LBA: Opening up new possibilities
It is rather ironic that the Prime Minister Narendra Modi and the NDA II government signed the ground-breaking Land Border Agreement (LBA) with Bangladesh. For, till the NDA I government of former prime minister, Atal Behari Vajpayee, it was fashionable in the Prime Ministers’ Office (PMO) and the Ministry of External Affairs (MEA) to look at the eastern neighbour through the Pakistan prism.
There were, of course, some valid reasons for that; some more that were completely invalid. During the tenure of the Vajpayee government, Khaleda Zia of the Bangladesh Nationalist Party (BNP) formed the government at Dhaka in 2001. And Bangladesh was the safe haven for anti-India insurgents like the ULFA leadership and a full alphabet soup of militant groups of the North-East Indian origin.
The Bangladesh-policy was being run in New Delhi, primarily by then National Security Adviser, Brijesh Mishra, and a motley group of foreign ministry officials and a few of the Research and Analysis Wing (R&AW). Every time, India would raise the issue of those insurgents and anti-India activities of various Islamist groups that were offshoots of the Jamaat-e-Islami, Zia would simply stonewall.
The Bangladesh army was backing her then. And they had built strong connections with their counterparts in Pakistan, most on the direction of the Directorate General of Foreign Intelligence (DGFI) that had turned home for fierce anti-India operatives. Zia enjoyed a cosy relationship with the officer corps of the Pakistan army.
Some well-informed sources used to say that Indian intelligence would listen in on her nightly calls to Mian Nawaz Sharif in Islamabad, then the prime minister of Pakistan.
The mistake Mishra and his foreign policy mandarins made was to be led by their nose because of all these factors into believing that Bangladesh could be turned into another enclave of the ISI. So they courted Zia at the expense of Sheikh Hasina, with inducements like secretly flying Zia’s son, the pilfering prodigy Tarique Rehman with then R&AW station chief in Dhaka as escort, to meet the Ambanis.
The futility of these exercises was witnessed when none of the anti-India terrorists could quite be taken into custody, either by security agencies Bangladesh or their Indian counterparts.
Instead, it was with Manmohan Singh and Pranab Mukherjee, along with Sonia Gandhi at the helm when pieces began to fall in place. Fortunately, when Zia’s term ended, and the caretaker government (mandated by Bangladesh’s Constitution for holding Parliamentary polls) took reins of power, fully backed by the army that was commanded by a scrupulously nationalist chief of army staff of Bangladesh, General Moeen Khan, now retired.
Though he was equally leery of the constant family feud between the Zias and the Rehman – a fact that led to the ‘minus-two’ formula floated for an early ‘Jatiya Sangshad’ election – he delayed the polls till the time the nation could be brought out of the pernicious political games of a BNP-Jamaat combine. The terrorist groups did try to kill Sheikh Hasina, but they had failed.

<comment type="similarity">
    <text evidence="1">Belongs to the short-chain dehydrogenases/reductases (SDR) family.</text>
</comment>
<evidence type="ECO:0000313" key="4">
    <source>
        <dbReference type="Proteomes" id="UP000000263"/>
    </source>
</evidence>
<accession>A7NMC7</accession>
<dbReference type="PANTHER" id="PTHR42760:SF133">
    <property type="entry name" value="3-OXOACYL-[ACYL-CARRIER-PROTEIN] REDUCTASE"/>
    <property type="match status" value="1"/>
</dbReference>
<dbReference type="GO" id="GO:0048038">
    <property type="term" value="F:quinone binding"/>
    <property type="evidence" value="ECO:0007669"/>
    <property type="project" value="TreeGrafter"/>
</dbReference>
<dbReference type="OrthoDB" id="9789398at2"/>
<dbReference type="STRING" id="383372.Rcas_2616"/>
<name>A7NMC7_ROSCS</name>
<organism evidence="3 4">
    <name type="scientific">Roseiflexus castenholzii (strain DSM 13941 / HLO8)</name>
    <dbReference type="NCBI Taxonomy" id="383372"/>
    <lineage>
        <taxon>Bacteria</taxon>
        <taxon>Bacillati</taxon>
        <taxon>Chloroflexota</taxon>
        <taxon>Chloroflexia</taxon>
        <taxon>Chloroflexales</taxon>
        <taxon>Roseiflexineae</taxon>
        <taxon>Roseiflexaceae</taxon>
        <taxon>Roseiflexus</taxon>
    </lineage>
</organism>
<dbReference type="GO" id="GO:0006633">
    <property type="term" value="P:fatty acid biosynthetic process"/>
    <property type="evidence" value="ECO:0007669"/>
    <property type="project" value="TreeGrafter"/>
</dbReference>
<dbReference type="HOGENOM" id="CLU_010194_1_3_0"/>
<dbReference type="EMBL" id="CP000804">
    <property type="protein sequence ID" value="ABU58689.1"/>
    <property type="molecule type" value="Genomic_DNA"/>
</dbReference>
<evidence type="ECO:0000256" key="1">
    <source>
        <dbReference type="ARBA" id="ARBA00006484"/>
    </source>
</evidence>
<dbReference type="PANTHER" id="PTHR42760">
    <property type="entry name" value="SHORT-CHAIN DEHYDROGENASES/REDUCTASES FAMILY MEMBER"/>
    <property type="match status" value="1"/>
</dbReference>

The credit that General (<g data-gr-id="62">retd</g>) Khan deserved should be equally shared by the people of Bangladesh – even the post-Liberation war generation – that held their cultural and ethnic roots so dear. These were the people who facilitated the killing of Bangla Bhai, the notorious killer who thought that the law of the land was unto him.
The real change in this country’s Bangladesh policy came at the time of the UPA I government, as stated earlier. But Singh did not have the required political heft – especially after his splendid obsession about the USA and Pakistan – to carry forward the policy of much needed pro-Bangladesh policies.
Despite that, the Indian security establishment was ready to pull her out of Dhaka were the Bangladesh Rifles (BDR) were to lead to a rerun of the massacre of 1975. When Sheikh Hasina visited India during the UPA II regime, she came across a nation that was grateful to her keeping for her promises.
The ULFA leadership, barring Anup Chetia (who was in Dhaka’s custody) and Paresh Barua, whose business empire across the India’s eastern border had many stakes of influential men of Bangladesh, was in the hands of Indian authorities.
So was the case with the NDFB leadership. The Islamists that were in cahoots with these anti-India terrorists and who had a free run of Hasina’s Bangladesh had reined in, either killed or in custody. The 2010 visit by premier Hasina could get a $ 1 billion credit line, even as she promised moves on access through the country to the seven sisters of north-east.
Strategically, the Chinese influence on the army of that country appeared to be on <g data-gr-id="49">low</g> ebb. And the possibility of Bangladesh turning into an outpost of Pakistan on the eastern side of India seemed remote.
This column had begun with a seeming irony being played out during the Modi visit. Indeed, the BJP’s policy of kowtowing to Zia’s Islamism in the early part of the last decade, for keeping a bogey alive, appears to have run its course.